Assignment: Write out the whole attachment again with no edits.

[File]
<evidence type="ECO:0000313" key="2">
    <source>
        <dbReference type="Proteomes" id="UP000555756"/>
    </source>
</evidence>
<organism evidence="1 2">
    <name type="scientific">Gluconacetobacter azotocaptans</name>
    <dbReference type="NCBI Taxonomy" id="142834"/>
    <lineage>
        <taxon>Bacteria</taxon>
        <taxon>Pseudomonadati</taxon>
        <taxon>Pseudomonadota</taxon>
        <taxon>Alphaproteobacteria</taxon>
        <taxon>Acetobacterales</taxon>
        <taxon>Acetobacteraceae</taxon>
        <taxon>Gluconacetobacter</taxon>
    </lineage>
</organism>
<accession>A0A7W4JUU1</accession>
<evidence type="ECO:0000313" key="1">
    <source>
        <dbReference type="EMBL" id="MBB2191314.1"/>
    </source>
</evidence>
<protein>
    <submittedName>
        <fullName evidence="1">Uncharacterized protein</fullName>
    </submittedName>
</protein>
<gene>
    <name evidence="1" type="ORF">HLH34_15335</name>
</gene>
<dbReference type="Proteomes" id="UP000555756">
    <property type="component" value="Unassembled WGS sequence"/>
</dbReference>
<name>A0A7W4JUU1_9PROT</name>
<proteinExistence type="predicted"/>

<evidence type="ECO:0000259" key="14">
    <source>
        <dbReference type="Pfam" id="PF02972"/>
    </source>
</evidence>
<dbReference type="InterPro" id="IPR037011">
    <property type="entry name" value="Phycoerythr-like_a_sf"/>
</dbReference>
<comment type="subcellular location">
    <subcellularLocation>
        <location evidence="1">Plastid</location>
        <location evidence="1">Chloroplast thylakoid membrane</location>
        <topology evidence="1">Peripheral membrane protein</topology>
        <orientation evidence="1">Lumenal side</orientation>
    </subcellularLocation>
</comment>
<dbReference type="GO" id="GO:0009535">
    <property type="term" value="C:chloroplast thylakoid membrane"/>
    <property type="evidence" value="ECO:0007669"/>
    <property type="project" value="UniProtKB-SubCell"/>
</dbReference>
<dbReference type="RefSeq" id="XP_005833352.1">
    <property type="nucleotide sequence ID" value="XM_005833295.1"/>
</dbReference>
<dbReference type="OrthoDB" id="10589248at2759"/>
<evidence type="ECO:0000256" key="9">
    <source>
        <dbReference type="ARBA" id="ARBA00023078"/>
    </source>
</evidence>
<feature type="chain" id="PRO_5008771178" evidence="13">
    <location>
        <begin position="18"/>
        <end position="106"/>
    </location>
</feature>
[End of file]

<evidence type="ECO:0000313" key="2">
    <source>
        <dbReference type="Proteomes" id="UP000555756"/>
    </source>
</evidence>
<organism evidence="1 2">
    <name type="scientific">Gluconacetobacter azotocaptans</name>
    <dbReference type="NCBI Taxonomy" id="142834"/>
    <lineage>
        <taxon>Bacteria</taxon>
        <taxon>Pseudomonadati</taxon>
        <taxon>Pseudomonadota</taxon>
        <taxon>Alphaproteobacteria</taxon>
        <taxon>Acetobacterales</taxon>
        <taxon>Acetobacteraceae</taxon>
        <taxon>Gluconacetobacter</taxon>
    </lineage>
</organism>
<accession>A0A7W4JUU1</accession>
<evidence type="ECO:0000313" key="1">
    <source>
        <dbReference type="EMBL" id="MBB2191314.1"/>
    </source>
</evidence>
<protein>
    <submittedName>
        <fullName evidence="1">Uncharacterized protein</fullName>
    </submittedName>
</protein>
<gene>
    <name evidence="1" type="ORF">HLH34_15335</name>
</gene>
<dbReference type="Proteomes" id="UP000555756">
    <property type="component" value="Unassembled WGS sequence"/>
</dbReference>
<name>A0A7W4JUU1_9PROT</name>
<proteinExistence type="predicted"/>

<evidence type="ECO:0000259" key="14">
    <source>
        <dbReference type="Pfam" id="PF02972"/>
    </source>
</evidence>
<dbReference type="InterPro" id="IPR037011">
    <property type="entry name" value="Phycoerythr-like_a_sf"/>
</dbReference>
<comment type="subcellular location">
    <subcellularLocation>
        <location evidence="1">Plastid</location>
        <location evidence="1">Chloroplast thylakoid membrane</location>
        <topology evidence="1">Peripheral membrane protein</topology>
        <orientation evidence="1">Lumenal side</orientation>
    </subcellularLocation>
</comment>
<dbReference type="GO" id="GO:0009535">
    <property type="term" value="C:chloroplast thylakoid membrane"/>
    <property type="evidence" value="ECO:0007669"/>
    <property type="project" value="UniProtKB-SubCell"/>
</dbReference>
<dbReference type="RefSeq" id="XP_005833352.1">
    <property type="nucleotide sequence ID" value="XM_005833295.1"/>
</dbReference>
<dbReference type="OrthoDB" id="10589248at2759"/>
<evidence type="ECO:0000256" key="9">
    <source>
        <dbReference type="ARBA" id="ARBA00023078"/>
    </source>
</evidence>
<feature type="chain" id="PRO_5008771178" evidence="13">
    <location>
        <begin position="18"/>
        <end position="106"/>
    </location>
</feature>